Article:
Shine a Light also marked the beginning of the band’s brief, two-album run on Sub Pop, and as such, it’s also the best sounding album they ever recorded. This is all measured in minor degrees — every Constantines album contains a similar ratio of gleam to grit, and space to density. Here, however, they hit a kind of sweet spot, proving their worth not just as songwriters but as a more sophisticated breed of musical architects. The group affects a twangy stomp on “Nighttime/Anytime (It’s Alright)” before abruptly transitioning it into a ferocious post-hardcore dirge. A single note taps out for several measures on “Goodbye Baby & Amen” before gentle chords of Rhodes piano ring out underneath. Laid-back punk-funk rhythms make a seamless backing for the album’s most heart-pounding and claustrophobic eruption of organ chords on “Insectivora.” And there’s a playful shimmer in the lead riff of “On to You,” which proves that — for all their ability to make the earth move — the Constantines can do levity just as well.
In 2003, Shine a Light seemed like a revelation — particularly on a personal level. I was 21 and finishing up college, certain enough about where I was headed afterward but not all that clear on how I was supposed to get there. I was in my first year of being a freelance writer, but still making enough mistakes for error to outweigh trial. And the biggest lesson I was learning in journalism school was that people had a tendency to panic or shut down when faced with a representative of the press — even if he were just a student. But this was also an odd transitional period for me as a listener. All of my favorite punk bands — The Dismemberment Plan, Burning Airlines, At the Drive-In, Unwound and Shiner, to name a few — were paring down or breaking up, and I was resigned to accept my fate of Shins and Postal Service records. It took about two years for me to say “Screw it,” and abandon the twee path laid out before me, but in 2003 I had one last gasp of surging punk rock energy I could count on: The Constantines.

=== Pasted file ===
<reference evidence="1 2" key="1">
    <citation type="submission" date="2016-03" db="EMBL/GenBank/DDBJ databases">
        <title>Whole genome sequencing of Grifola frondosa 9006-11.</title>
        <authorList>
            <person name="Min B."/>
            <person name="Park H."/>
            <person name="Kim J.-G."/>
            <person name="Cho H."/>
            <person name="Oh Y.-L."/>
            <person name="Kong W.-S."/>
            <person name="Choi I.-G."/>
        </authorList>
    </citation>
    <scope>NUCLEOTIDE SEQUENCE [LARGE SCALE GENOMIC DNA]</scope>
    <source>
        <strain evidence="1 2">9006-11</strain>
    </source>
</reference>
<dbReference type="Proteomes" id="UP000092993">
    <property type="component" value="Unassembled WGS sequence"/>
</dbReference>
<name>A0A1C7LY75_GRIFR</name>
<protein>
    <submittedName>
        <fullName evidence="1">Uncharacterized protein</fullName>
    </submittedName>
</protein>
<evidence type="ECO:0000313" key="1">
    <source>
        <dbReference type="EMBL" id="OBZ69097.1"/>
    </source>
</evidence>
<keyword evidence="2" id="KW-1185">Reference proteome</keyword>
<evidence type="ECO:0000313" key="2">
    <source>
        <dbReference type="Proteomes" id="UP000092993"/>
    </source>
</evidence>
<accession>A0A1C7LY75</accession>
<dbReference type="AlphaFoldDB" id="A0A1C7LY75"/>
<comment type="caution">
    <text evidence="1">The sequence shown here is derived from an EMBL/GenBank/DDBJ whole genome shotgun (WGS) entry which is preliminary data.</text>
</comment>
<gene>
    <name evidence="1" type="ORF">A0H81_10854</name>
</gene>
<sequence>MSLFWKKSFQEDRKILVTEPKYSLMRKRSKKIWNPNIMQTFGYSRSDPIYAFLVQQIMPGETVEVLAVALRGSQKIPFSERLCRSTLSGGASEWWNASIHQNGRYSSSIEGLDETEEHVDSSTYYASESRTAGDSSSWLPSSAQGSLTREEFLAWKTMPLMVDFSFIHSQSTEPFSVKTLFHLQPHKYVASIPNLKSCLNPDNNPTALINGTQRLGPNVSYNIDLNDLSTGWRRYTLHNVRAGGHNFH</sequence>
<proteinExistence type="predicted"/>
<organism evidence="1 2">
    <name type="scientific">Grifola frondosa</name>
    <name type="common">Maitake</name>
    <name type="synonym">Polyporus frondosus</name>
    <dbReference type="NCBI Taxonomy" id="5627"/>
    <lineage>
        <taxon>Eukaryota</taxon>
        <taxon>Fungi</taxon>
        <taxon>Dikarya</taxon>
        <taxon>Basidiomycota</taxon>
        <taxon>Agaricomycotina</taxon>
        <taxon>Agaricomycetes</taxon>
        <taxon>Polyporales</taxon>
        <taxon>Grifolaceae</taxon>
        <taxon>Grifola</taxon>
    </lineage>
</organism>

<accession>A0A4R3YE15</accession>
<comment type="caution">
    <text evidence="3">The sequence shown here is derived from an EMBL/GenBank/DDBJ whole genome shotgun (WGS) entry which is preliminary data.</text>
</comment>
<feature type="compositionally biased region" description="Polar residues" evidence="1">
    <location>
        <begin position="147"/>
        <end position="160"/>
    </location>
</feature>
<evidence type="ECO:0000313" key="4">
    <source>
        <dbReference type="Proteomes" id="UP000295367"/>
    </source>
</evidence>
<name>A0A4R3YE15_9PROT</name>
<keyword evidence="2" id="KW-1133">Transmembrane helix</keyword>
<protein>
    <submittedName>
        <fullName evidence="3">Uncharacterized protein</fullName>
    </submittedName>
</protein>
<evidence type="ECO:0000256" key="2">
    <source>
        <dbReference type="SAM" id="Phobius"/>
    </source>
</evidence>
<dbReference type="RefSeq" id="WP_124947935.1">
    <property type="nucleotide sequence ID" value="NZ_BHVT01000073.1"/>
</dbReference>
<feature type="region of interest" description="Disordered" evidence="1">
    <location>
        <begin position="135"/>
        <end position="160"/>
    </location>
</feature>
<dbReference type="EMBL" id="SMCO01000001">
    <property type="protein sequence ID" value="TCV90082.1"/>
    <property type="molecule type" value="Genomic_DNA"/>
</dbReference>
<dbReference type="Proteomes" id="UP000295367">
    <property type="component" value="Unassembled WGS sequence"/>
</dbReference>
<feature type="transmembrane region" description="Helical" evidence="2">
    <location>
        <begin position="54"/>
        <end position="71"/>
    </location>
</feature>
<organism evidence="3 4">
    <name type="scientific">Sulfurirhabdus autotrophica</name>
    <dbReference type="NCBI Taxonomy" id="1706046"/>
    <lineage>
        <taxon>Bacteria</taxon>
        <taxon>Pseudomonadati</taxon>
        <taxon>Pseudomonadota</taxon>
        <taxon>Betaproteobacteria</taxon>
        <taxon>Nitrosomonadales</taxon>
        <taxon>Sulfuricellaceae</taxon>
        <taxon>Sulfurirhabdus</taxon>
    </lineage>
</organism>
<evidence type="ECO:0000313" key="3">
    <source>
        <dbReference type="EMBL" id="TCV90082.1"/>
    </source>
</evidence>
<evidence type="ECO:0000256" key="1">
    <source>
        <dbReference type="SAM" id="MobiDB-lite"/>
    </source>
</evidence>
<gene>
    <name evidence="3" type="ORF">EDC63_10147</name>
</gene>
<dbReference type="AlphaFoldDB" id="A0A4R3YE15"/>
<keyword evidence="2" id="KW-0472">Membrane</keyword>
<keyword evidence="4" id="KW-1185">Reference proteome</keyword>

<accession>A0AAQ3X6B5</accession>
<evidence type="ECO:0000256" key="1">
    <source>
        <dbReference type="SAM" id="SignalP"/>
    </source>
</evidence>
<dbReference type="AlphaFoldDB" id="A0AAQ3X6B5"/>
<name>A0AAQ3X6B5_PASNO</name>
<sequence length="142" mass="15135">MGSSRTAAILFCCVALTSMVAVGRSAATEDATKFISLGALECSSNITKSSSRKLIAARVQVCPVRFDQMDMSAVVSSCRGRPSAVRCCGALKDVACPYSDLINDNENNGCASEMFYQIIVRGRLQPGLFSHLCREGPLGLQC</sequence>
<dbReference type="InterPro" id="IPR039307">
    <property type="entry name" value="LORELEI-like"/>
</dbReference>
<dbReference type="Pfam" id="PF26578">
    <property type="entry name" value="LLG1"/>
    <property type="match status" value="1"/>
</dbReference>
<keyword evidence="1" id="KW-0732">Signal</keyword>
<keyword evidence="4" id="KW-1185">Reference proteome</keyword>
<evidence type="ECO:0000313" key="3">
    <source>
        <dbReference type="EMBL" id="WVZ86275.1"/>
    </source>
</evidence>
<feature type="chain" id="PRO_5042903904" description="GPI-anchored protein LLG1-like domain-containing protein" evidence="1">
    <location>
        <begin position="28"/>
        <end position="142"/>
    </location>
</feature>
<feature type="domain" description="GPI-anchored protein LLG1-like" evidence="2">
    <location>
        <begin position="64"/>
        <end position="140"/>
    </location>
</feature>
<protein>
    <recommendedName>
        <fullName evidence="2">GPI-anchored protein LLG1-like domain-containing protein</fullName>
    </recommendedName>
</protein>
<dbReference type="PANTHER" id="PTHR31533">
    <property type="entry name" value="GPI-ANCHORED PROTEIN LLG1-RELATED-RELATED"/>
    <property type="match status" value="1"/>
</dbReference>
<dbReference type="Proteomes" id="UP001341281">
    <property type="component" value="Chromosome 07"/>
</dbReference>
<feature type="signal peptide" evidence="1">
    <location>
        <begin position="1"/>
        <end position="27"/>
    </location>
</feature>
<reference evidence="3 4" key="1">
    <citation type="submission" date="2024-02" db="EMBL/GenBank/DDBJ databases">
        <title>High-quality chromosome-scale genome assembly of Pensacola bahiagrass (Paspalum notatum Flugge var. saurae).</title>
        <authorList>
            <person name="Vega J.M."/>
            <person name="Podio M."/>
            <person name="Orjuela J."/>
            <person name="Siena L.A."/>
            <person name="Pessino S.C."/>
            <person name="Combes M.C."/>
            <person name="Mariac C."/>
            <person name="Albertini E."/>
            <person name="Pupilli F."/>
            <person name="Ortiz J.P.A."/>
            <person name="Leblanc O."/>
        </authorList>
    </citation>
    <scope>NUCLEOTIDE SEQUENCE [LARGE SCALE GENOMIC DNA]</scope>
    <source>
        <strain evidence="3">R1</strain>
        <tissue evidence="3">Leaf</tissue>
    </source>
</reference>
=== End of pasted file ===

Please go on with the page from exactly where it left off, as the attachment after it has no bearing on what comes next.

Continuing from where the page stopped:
Something about Webb’s lyrics rang particularly poignant then, and still do some 11 years later. They’re very human, if sometimes absurd (see: bug-eating endtimes prophecies of “Insectivora”), and it’s that extra sliver of distance — that hue of escapism — that keeps Shine a Light from tumbling over into becoming too earnest. Still, it’s those 100-proof shots of clear-eyed humanity that hit me where it hurt: As someone with big dreams and no practical outlet for them (“All a man can build is a vision“), as someone who still wanted to hold on to romantic ideals (“Lo, I found a world of light/ In the rabid hands of the night“), and as someone figuring out what independence really is (“I’m learning to survive“). These lyrics still resonate with me, though I’m, thankfully, not making the same mistakes I did when I was 21. There’s still something incredibly engrossing about the Constantines of Shine a Light. On paper, they’re an ideal; this album just happens to be the realization of it.
In a 2005 interview with Pitchfork, around the release of the band’s third album Tournament of Hearts, they knowingly chipped away at the mythology their own music created. Singer Bry Webb discussed matters of eco-spirituality, living on a house by the lake, being a self-described “hippie” and listening to Gordon Lightfoot. Not that it made their music any less muscular, powerful or fun. Indeed, the band’s third and fourth albums came close to touching the lofty summit they achieved with Shine A Light, if without the same rush of energy and ferocity that their sophomore record boasted. Still: “…We’re hippies. we’re somewhere in there.”
If the ability to create one’s own mythology is one sign of greatness, however, then so too is the willingness to reshape it.